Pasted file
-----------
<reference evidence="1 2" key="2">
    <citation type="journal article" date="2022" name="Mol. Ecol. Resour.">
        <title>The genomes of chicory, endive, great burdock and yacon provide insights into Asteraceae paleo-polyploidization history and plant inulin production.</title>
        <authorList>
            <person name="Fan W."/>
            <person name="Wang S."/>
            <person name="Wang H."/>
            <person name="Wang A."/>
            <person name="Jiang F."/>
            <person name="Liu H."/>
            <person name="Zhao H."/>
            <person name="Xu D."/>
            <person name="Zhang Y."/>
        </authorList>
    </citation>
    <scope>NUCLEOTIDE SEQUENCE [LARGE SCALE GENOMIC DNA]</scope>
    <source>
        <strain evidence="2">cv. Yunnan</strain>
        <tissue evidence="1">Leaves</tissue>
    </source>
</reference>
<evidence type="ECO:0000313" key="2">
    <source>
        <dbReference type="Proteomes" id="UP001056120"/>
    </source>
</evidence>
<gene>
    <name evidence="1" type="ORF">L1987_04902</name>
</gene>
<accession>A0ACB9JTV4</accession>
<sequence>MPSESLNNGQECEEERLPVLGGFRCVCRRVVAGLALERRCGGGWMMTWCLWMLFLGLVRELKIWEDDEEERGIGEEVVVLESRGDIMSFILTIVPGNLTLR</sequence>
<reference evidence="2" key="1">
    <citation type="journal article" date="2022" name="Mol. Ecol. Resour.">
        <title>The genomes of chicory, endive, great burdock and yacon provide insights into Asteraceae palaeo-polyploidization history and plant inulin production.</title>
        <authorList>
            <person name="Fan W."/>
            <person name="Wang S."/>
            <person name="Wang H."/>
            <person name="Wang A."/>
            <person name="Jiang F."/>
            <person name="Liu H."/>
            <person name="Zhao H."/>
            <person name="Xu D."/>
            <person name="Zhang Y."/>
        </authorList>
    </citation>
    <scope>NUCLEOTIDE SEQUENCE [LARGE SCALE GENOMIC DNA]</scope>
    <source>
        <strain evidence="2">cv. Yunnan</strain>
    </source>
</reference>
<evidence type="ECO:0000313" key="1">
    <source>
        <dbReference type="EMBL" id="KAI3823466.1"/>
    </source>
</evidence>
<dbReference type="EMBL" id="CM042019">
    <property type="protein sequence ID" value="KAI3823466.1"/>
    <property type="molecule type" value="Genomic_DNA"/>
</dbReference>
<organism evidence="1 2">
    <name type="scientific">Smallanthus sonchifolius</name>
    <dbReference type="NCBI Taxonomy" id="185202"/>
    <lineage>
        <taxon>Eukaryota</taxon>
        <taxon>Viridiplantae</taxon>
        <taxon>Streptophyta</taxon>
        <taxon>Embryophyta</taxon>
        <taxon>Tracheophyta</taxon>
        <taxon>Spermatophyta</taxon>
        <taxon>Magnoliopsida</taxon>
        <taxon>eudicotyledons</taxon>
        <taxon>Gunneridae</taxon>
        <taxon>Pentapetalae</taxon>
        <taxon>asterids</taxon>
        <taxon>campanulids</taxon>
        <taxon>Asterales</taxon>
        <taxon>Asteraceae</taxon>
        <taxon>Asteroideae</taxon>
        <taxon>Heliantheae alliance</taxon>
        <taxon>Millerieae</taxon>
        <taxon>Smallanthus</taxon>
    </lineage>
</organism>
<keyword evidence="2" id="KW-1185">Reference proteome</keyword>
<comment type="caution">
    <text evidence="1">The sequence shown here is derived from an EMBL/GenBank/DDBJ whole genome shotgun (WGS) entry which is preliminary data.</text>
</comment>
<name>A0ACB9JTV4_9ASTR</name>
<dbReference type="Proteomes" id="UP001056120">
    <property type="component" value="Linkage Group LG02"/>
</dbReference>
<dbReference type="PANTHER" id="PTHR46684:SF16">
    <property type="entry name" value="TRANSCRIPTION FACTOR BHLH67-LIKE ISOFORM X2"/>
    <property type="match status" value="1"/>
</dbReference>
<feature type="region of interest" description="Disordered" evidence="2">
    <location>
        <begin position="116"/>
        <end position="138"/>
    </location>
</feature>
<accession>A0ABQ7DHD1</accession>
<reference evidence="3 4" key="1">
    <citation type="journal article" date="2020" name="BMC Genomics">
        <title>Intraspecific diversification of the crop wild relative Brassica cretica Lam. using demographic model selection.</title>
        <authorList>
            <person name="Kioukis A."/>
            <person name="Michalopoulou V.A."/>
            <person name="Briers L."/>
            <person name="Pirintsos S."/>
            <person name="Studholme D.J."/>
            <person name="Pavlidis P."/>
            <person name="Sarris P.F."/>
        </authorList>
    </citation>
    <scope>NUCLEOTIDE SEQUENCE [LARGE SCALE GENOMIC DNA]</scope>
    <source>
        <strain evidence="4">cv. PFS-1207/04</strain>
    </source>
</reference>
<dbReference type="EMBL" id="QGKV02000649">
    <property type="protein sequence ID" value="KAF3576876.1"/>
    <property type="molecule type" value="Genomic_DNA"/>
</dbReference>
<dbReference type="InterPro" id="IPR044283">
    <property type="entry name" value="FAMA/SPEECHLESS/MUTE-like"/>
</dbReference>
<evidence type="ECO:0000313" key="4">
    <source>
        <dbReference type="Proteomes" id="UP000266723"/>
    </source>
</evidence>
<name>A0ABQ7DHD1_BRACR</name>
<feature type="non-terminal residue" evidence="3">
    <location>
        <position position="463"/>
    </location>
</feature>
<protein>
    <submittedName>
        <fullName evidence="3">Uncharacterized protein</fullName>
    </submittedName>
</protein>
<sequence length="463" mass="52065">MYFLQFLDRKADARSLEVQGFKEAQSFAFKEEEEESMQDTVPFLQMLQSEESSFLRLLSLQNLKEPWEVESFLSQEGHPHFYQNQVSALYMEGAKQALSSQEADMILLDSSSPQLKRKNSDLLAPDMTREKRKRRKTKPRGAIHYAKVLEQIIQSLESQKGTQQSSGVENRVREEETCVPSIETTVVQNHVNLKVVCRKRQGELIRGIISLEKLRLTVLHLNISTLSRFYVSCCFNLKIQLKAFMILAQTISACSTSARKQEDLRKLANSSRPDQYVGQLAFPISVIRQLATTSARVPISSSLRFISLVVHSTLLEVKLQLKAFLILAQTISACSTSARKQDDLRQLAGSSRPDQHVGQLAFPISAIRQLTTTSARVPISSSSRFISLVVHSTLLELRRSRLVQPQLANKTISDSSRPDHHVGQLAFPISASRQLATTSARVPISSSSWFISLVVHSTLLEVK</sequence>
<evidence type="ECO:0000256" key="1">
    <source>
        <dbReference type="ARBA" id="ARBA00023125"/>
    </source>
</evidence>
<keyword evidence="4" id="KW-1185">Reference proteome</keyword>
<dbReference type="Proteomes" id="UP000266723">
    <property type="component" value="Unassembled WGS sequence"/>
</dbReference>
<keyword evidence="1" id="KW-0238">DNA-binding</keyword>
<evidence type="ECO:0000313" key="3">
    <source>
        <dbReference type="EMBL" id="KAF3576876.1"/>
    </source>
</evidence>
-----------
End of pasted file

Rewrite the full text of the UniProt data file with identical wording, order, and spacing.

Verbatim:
<reference evidence="1 2" key="2">
    <citation type="journal article" date="2022" name="Mol. Ecol. Resour.">
        <title>The genomes of chicory, endive, great burdock and yacon provide insights into Asteraceae paleo-polyploidization history and plant inulin production.</title>
        <authorList>
            <person name="Fan W."/>
            <person name="Wang S."/>
            <person name="Wang H."/>
            <person name="Wang A."/>
            <person name="Jiang F."/>
            <person name="Liu H."/>
            <person name="Zhao H."/>
            <person name="Xu D."/>
            <person name="Zhang Y."/>
        </authorList>
    </citation>
    <scope>NUCLEOTIDE SEQUENCE [LARGE SCALE GENOMIC DNA]</scope>
    <source>
        <strain evidence="2">cv. Yunnan</strain>
        <tissue evidence="1">Leaves</tissue>
    </source>
</reference>
<evidence type="ECO:0000313" key="2">
    <source>
        <dbReference type="Proteomes" id="UP001056120"/>
    </source>
</evidence>
<gene>
    <name evidence="1" type="ORF">L1987_04902</name>
</gene>
<accession>A0ACB9JTV4</accession>
<sequence>MPSESLNNGQECEEERLPVLGGFRCVCRRVVAGLALERRCGGGWMMTWCLWMLFLGLVRELKIWEDDEEERGIGEEVVVLESRGDIMSFILTIVPGNLTLR</sequence>
<reference evidence="2" key="1">
    <citation type="journal article" date="2022" name="Mol. Ecol. Resour.">
        <title>The genomes of chicory, endive, great burdock and yacon provide insights into Asteraceae palaeo-polyploidization history and plant inulin production.</title>
        <authorList>
            <person name="Fan W."/>
            <person name="Wang S."/>
            <person name="Wang H."/>
            <person name="Wang A."/>
            <person name="Jiang F."/>
            <person name="Liu H."/>
            <person name="Zhao H."/>
            <person name="Xu D."/>
            <person name="Zhang Y."/>
        </authorList>
    </citation>
    <scope>NUCLEOTIDE SEQUENCE [LARGE SCALE GENOMIC DNA]</scope>
    <source>
        <strain evidence="2">cv. Yunnan</strain>
    </source>
</reference>
<evidence type="ECO:0000313" key="1">
    <source>
        <dbReference type="EMBL" id="KAI3823466.1"/>
    </source>
</evidence>
<dbReference type="EMBL" id="CM042019">
    <property type="protein sequence ID" value="KAI3823466.1"/>
    <property type="molecule type" value="Genomic_DNA"/>
</dbReference>
<organism evidence="1 2">
    <name type="scientific">Smallanthus sonchifolius</name>
    <dbReference type="NCBI Taxonomy" id="185202"/>
    <lineage>
        <taxon>Eukaryota</taxon>
        <taxon>Viridiplantae</taxon>
        <taxon>Streptophyta</taxon>
        <taxon>Embryophyta</taxon>
        <taxon>Tracheophyta</taxon>
        <taxon>Spermatophyta</taxon>
        <taxon>Magnoliopsida</taxon>
        <taxon>eudicotyledons</taxon>
        <taxon>Gunneridae</taxon>
        <taxon>Pentapetalae</taxon>
        <taxon>asterids</taxon>
        <taxon>campanulids</taxon>
        <taxon>Asterales</taxon>
        <taxon>Asteraceae</taxon>
        <taxon>Asteroideae</taxon>
        <taxon>Heliantheae alliance</taxon>
        <taxon>Millerieae</taxon>
        <taxon>Smallanthus</taxon>
    </lineage>
</organism>
<keyword evidence="2" id="KW-1185">Reference proteome</keyword>
<comment type="caution">
    <text evidence="1">The sequence shown here is derived from an EMBL/GenBank/DDBJ whole genome shotgun (WGS) entry which is preliminary data.</text>
</comment>
<name>A0ACB9JTV4_9ASTR</name>
<dbReference type="Proteomes" id="UP001056120">
    <property type="component" value="Linkage Group LG02"/>
</dbReference>
<dbReference type="PANTHER" id="PTHR46684:SF16">
    <property type="entry name" value="TRANSCRIPTION FACTOR BHLH67-LIKE ISOFORM X2"/>
    <property type="match status" value="1"/>
</dbReference>
<feature type="region of interest" description="Disordered" evidence="2">
    <location>
        <begin position="116"/>
        <end position="138"/>
    </location>
</feature>
<accession>A0ABQ7DHD1</accession>
<reference evidence="3 4" key="1">
    <citation type="journal article" date="2020" name="BMC Genomics">
        <title>Intraspecific diversification of the crop wild relative Brassica cretica Lam. using demographic model selection.</title>
        <authorList>
            <person name="Kioukis A."/>
            <person name="Michalopoulou V.A."/>
            <person name="Briers L."/>
            <person name="Pirintsos S."/>
            <person name="Studholme D.J."/>
            <person name="Pavlidis P."/>
            <person name="Sarris P.F."/>
        </authorList>
    </citation>
    <scope>NUCLEOTIDE SEQUENCE [LARGE SCALE GENOMIC DNA]</scope>
    <source>
        <strain evidence="4">cv. PFS-1207/04</strain>
    </source>
</reference>
<dbReference type="EMBL" id="QGKV02000649">
    <property type="protein sequence ID" value="KAF3576876.1"/>
    <property type="molecule type" value="Genomic_DNA"/>
</dbReference>
<dbReference type="InterPro" id="IPR044283">
    <property type="entry name" value="FAMA/SPEECHLESS/MUTE-like"/>
</dbReference>
<evidence type="ECO:0000313" key="4">
    <source>
        <dbReference type="Proteomes" id="UP000266723"/>
    </source>
</evidence>
<name>A0ABQ7DHD1_BRACR</name>
<feature type="non-terminal residue" evidence="3">
    <location>
        <position position="463"/>
    </location>
</feature>
<protein>
    <submittedName>
        <fullName evidence="3">Uncharacterized protein</fullName>
    </submittedName>
</protein>
<sequence length="463" mass="52065">MYFLQFLDRKADARSLEVQGFKEAQSFAFKEEEEESMQDTVPFLQMLQSEESSFLRLLSLQNLKEPWEVESFLSQEGHPHFYQNQVSALYMEGAKQALSSQEADMILLDSSSPQLKRKNSDLLAPDMTREKRKRRKTKPRGAIHYAKVLEQIIQSLESQKGTQQSSGVENRVREEETCVPSIETTVVQNHVNLKVVCRKRQGELIRGIISLEKLRLTVLHLNISTLSRFYVSCCFNLKIQLKAFMILAQTISACSTSARKQEDLRKLANSSRPDQYVGQLAFPISVIRQLATTSARVPISSSLRFISLVVHSTLLEVKLQLKAFLILAQTISACSTSARKQDDLRQLAGSSRPDQHVGQLAFPISAIRQLTTTSARVPISSSSRFISLVVHSTLLELRRSRLVQPQLANKTISDSSRPDHHVGQLAFPISASRQLATTSARVPISSSSWFISLVVHSTLLEVK</sequence>
<evidence type="ECO:0000256" key="1">
    <source>
        <dbReference type="ARBA" id="ARBA00023125"/>
    </source>
</evidence>
<keyword evidence="4" id="KW-1185">Reference proteome</keyword>
<dbReference type="Proteomes" id="UP000266723">
    <property type="component" value="Unassembled WGS sequence"/>
</dbReference>
<keyword evidence="1" id="KW-0238">DNA-binding</keyword>
<evidence type="ECO:0000313" key="3">
    <source>
        <dbReference type="EMBL" id="KAF3576876.1"/>
    </source>
</evidence>